Œ

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Œ œ
Œ œ

Œ (minuscule: œ) is a Latin alphabet grapheme, a ligature of o and e. In medieval and early modern Latin, it was used to represent the Greek diphthong οι, a usage which continues in English and French. In French, it is also used in some non-Latin words.

It is used in the modern orthography for Old West Norse and is used in the International Phonetic Alphabet to represent the open-mid front rounded vowel. In English runology, œ is used to transliterate the Runic letter odal Runic letter othalan.svg, and so œ is sometimes called œthel, oethel or ethel (from ēðel 'estate, ancestral home').[1]

Overview[edit]

The word onomatopoeia with the œ ligature.

In Latin, the combination denotes a diphthong, pronounced [oi̯], that had a value similar to English oi as in coil. It was used in borrowings from Greek words having the diphthong OI (ΟΙ, οι). Both classical and modern practice is to write the letters separately, but the ligature was used in medieval and early modern writings, in part because œ was reduced to a simple vowel ([e]) in late Latin.

English[edit]

Borrowings into English from Latin words written with œ (which in turn are often from Greek words written οι) now largely use the letter e, especially in American English. For example, fœderal has become federal in English, while diarrhœa in American English can only be spelled diarrhea. In those words that have not changed to e, the digraph oe is often used; indeed, most recent dictionaries list only the form without a ligature. In British English the spellings generally follow the traditional spellings (e.g. "diarrhœa"). However, as most modern 'English language' keyboards lack the ligatures as separate keys, the spelling is usually changed to, for example, "diarrhoea" for ease of typing.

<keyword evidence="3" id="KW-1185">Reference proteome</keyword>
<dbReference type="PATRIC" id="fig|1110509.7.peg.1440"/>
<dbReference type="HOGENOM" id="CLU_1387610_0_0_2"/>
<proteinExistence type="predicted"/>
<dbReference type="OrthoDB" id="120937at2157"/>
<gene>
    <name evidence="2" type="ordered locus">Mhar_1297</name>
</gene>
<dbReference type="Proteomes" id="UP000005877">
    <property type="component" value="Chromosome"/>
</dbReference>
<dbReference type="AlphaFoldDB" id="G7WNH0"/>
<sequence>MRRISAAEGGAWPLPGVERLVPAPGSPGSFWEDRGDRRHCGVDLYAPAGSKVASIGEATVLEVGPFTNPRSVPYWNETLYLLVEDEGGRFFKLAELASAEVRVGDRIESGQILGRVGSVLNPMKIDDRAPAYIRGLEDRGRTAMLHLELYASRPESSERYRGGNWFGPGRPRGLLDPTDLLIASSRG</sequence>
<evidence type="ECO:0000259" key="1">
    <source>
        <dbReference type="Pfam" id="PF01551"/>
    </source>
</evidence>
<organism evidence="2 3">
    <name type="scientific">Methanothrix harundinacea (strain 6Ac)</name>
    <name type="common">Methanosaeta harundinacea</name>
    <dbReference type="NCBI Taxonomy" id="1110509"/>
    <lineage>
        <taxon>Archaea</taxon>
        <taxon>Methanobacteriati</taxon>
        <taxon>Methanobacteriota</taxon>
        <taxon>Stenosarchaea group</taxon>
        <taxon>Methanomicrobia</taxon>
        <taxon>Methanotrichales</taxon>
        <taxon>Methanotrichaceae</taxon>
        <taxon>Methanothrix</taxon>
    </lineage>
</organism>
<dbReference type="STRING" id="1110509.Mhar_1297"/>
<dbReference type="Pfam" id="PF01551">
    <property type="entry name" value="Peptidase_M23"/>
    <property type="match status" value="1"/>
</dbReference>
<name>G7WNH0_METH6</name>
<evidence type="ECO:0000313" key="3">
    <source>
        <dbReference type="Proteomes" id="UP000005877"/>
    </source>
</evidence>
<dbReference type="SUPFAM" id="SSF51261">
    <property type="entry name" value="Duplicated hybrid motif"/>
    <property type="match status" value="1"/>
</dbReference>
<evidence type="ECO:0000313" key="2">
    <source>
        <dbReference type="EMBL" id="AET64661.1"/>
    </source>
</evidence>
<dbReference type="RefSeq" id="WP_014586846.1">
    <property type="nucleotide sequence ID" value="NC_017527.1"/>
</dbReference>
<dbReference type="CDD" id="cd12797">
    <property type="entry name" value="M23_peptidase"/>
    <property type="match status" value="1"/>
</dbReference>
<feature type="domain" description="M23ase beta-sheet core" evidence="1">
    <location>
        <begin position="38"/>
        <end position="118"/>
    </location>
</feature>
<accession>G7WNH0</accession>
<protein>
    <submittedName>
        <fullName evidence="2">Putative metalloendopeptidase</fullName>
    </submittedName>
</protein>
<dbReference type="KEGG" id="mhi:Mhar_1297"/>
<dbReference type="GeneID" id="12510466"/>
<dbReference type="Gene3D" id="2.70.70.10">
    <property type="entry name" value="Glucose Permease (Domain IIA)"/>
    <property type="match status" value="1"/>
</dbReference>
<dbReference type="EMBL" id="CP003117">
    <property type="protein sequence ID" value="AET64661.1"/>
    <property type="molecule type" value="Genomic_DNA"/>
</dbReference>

The most common word retaining the "OE" in American English is subpoena[citation needed].

The œ, oe, or e is generally pronounced /iː/ in syllables with word stress, or /ɛ/ when unstressed.

Other Germanic languages[edit]

Œ is used in the modern scholarly orthography of Old West Norse, representing the long vowel /øː/, contrasting with ø, which represents the short vowel /ø/. Recently, however, it has been replaced with ǿ, as in mǿðr "mothers".[citation needed]

Œ is not used in German; loanwords using œ are rendered ö, e.g. Ösophagus. A common exception is the French word Œu­v­re[2] and its compounds (e.g. Œu­v­re­ver­zeich­nis[3]).

French[edit]

In French, œ (called “e dans l'o”, which means e in the o (a mnemotechnic pun used first at school, sounding like (des) œufs dans l'eau, meaning eggs in the water, sometimes “o et e collé”, literally o and e glued) is a true linguistic ligature, not just a typographic one (like the fi or fl ligatures), reflecting etymology. It is most prominent in the words mœurs ("mores", almost exclusively employed in its plural form; mœur is masculine in the singular and feminine in the plural), cœur ("heart"), sœur ("sister"), œuf ("egg"), œuvre ("work") and œil ("eye"), in which the digraph œu, like eu, represents the sound [œ] or [ø]. French also uses œ in direct borrowings from Latin and Greek. So, "cœliac" in French is cœliaque. In such cases, the œ is pronounced [e]. In some words, e.g. phénix, the œ is changed to a more French é.

When oe occurs in French without the ligature, it is pronounced /wa/, just like words spelt with oi. The most common words of this type are poêle ("stove", "frying pan") and moelleux ("soft"). If the oe is not to be pronounced thus, then a diaeresis, acute or grave accent needs to be added in order to indicate that the vowels should be pronounced separately. For example, Noël, poésie, poète. The exception to this rule is the prefix co-, which is always pronounced /ko/ in hiatus with the following vowel, e.g. coentreprise ("joint venture") or coefficient ("ratio", "coefficient") and does not require any accent on the e to make this so.